Cycling in a group or solo is fun but you must be aware of some of the basic hand signals. Understanding what another rider is trying to convey is an art and a language that you must master with time. It is important to predict the move other riders are going to make and be aware of your presence on the road.
While it is tempting to speed on a straight road, any turns or upward biking makes it essential to use hand signals because of the absence of blinkers that motor vehicles have. Pedestrians may face inconvenience due to this, as you need to caution them when they are walking or crossing a bicycle lane.
Why is it important to signal on a Bike?
- To Create Awareness: As you ride past a lane and want to cross over to the other side of the street, you have to let other vehicles and pedestrians know what you are going to do on the road to avoid major accidents
- To Avoid Traffic Accidents: Traffic on the roads can often scare you and make you feel insecure. However, knowing the basic 8 hand signals such as stop, left turn, right turn, etc. are some of the important hand signals that all motorists understand. These simple signals will help you to stay safe on the road and prevent you from being knocked off.
- To Not Speed: Speed thrills. Yet, riding a bike without a helmet or not knowing hand signals is equal to inviting trouble onto yourselves.
- To Ride Safe at Night: Wearing brightly colored and reflective clothing will help you ride safely during the night time since visibility is poor then. Moreover, with no proper lighting system on your bike, hand signaling is a preventive measure that must be practiced to alert others on the road.
- For a Safe Ride: As per best practices, ride on the right side of the road. If the roads are curved or have many bends, then you must slow down and wait for other heavy vehicles to pass. Ringing the bell and then cycling forward is always advised. Another practice is to slow down near a bend and then hand signal the other vehicle to stop and let you pass through the turning or near narrow lanes.
Hand Signals for Riding a Bike
Learn the basic hand signals and practice them in a lane with no or less traffic in order to learn how to act while riding in a congested and heavy traffic road. Following traffic rules is necessary and understanding shorter routes to work in order to avoid traffic are the best ways to zoom past and enjoy your ride.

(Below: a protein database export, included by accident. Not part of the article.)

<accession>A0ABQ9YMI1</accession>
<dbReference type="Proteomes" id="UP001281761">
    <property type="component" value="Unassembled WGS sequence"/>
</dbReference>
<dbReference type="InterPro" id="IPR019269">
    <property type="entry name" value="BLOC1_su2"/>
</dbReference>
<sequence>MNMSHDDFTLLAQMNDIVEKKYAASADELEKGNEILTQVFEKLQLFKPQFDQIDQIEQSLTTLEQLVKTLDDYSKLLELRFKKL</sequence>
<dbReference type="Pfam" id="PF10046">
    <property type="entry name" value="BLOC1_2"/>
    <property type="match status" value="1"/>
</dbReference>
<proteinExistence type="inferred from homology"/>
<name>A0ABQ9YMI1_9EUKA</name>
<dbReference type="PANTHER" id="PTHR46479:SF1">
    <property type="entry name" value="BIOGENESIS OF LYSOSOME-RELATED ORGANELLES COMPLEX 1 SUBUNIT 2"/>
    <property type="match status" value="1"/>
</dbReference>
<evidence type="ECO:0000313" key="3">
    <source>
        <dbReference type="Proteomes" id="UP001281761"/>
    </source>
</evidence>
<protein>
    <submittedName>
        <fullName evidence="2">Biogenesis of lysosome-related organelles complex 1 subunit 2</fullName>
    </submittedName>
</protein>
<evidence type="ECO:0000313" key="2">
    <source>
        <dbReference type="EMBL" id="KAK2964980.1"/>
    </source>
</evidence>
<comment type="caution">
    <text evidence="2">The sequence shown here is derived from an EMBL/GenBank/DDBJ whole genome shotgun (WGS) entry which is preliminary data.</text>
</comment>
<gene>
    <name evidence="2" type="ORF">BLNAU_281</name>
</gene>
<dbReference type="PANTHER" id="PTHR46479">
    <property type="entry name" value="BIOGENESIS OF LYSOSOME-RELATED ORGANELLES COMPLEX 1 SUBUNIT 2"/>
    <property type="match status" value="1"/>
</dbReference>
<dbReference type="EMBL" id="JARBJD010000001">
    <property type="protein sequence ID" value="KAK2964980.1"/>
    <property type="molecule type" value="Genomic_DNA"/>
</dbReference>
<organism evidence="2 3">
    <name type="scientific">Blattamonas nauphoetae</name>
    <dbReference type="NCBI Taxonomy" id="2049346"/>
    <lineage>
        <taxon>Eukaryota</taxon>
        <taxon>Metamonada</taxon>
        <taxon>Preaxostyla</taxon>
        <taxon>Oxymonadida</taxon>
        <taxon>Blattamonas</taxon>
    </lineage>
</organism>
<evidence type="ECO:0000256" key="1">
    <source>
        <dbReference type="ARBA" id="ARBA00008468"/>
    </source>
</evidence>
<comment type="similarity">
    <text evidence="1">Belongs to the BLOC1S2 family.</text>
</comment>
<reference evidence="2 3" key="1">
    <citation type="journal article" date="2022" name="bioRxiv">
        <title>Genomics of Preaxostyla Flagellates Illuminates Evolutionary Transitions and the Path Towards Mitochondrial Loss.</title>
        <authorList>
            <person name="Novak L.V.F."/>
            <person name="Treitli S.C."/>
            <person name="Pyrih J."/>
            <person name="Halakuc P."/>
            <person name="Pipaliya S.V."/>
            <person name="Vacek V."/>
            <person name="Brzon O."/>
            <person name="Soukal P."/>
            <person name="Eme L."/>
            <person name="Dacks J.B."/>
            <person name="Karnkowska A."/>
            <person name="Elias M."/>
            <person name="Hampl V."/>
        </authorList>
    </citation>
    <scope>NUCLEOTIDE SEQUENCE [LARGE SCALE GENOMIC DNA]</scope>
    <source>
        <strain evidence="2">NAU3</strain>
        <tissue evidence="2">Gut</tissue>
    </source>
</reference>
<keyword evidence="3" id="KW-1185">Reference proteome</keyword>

Here is a list of the basic hand signals that you must learn if you are riding a bike.
Right Turn and Alternative Right Turn: Extend and Bend your left arm in a 90-degree angle with your elbow facing upward for the other rider to know that you are turning right. Many simply use the right arm horizontally, as it is simpler to recognize. You may learn and use both these signals as a part of the Uniform Vehicle Code.
Left Turn: Show your left arm by extending it horizontally with all the fingers pointing out. The index finger pointing to the left makes it easy for other motorists to understand that you are going to take the left turn.
Moving Over: Riding on the cycling lane is often frustrating, as other cyclists may not pay attention and you have to concentrate more on the road. You may want to move over to the other side but for this you must first signal them using your left arm, with all the fingers pointing downward except for the index finger so that the rider behind you is aware and will not hit you from behind.
Slowing and Stopping: Extend your left arm downward at a 90-degree angle and with all the fingers pointing down. Continue to keep swinging the arm in and out and hold your head back for other riders to understand that you are slowing down and that you are going to stop soon.
Slowing and Stopping: Alternatively, you can put your left arm on your back with the palm open and fingers pointing out for others to understand that you are slowing down. This will prevent them from crashing into you as you stop.
Always be alert when riding in traffic. A new biker needs to pay a lot of attention and learn the rules and hand signals while riding solo or as a group. While riding as a group, make sure that other riders too follow safety rules. Maintain eye contact with the drivers while trying to maneuver. Keep calm in situations where other motorists compromise on your safety. Shouting will only tense the situation and make you feel lethargic to ride again.
Points to Remember:
- Often while riding we tend to ride very fast. However, maintain at least one-meter distance between other bikes and vehicles. This will prevent any sudden accidents.
- Never ride on the left side of the road. It is a punishable offense and increases the chances of collision.
- Always give time and warning on your arrival. Do not assume that others are aware of your presence. Instead use hand signals effectively and leave no room for other drivers to be unsure about where you are heading.
- If you are caught up in traffic and want to take a left turn, then signal properly and move slowly.
- Do not plug your ear phones or listen to anything on high volume while riding in traffic. This leads to distractions and causes accidents, which can even kill you and fellow drivers.
Bike riding has a lot to do with etiquettes, as it involves ample one-way communication about your next move onto the other side of the road or while taking a turn. Take time and practice riding on roads with lesser traffic to be well versed with hand signals and then try out daily bike rides.
Starting on a starter tricycle at the age of 2, Danny has rarely been off a bike ever since. He spends most weekends riding through the woods near his house or taking longer bike trips on the road.